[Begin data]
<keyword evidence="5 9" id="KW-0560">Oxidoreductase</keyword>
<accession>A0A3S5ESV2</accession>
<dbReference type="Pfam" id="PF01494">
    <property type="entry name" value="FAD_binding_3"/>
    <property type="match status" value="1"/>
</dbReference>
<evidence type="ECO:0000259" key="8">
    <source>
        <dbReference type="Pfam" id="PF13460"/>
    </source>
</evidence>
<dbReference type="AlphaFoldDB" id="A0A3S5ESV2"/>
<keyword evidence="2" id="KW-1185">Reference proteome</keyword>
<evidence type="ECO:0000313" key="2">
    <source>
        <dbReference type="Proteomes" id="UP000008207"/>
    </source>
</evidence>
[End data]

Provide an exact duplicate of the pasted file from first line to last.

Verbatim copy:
<keyword evidence="5 9" id="KW-0560">Oxidoreductase</keyword>
<accession>A0A3S5ESV2</accession>
<dbReference type="Pfam" id="PF01494">
    <property type="entry name" value="FAD_binding_3"/>
    <property type="match status" value="1"/>
</dbReference>
<evidence type="ECO:0000259" key="8">
    <source>
        <dbReference type="Pfam" id="PF13460"/>
    </source>
</evidence>
<dbReference type="AlphaFoldDB" id="A0A3S5ESV2"/>
<keyword evidence="2" id="KW-1185">Reference proteome</keyword>
<evidence type="ECO:0000313" key="2">
    <source>
        <dbReference type="Proteomes" id="UP000008207"/>
    </source>
</evidence>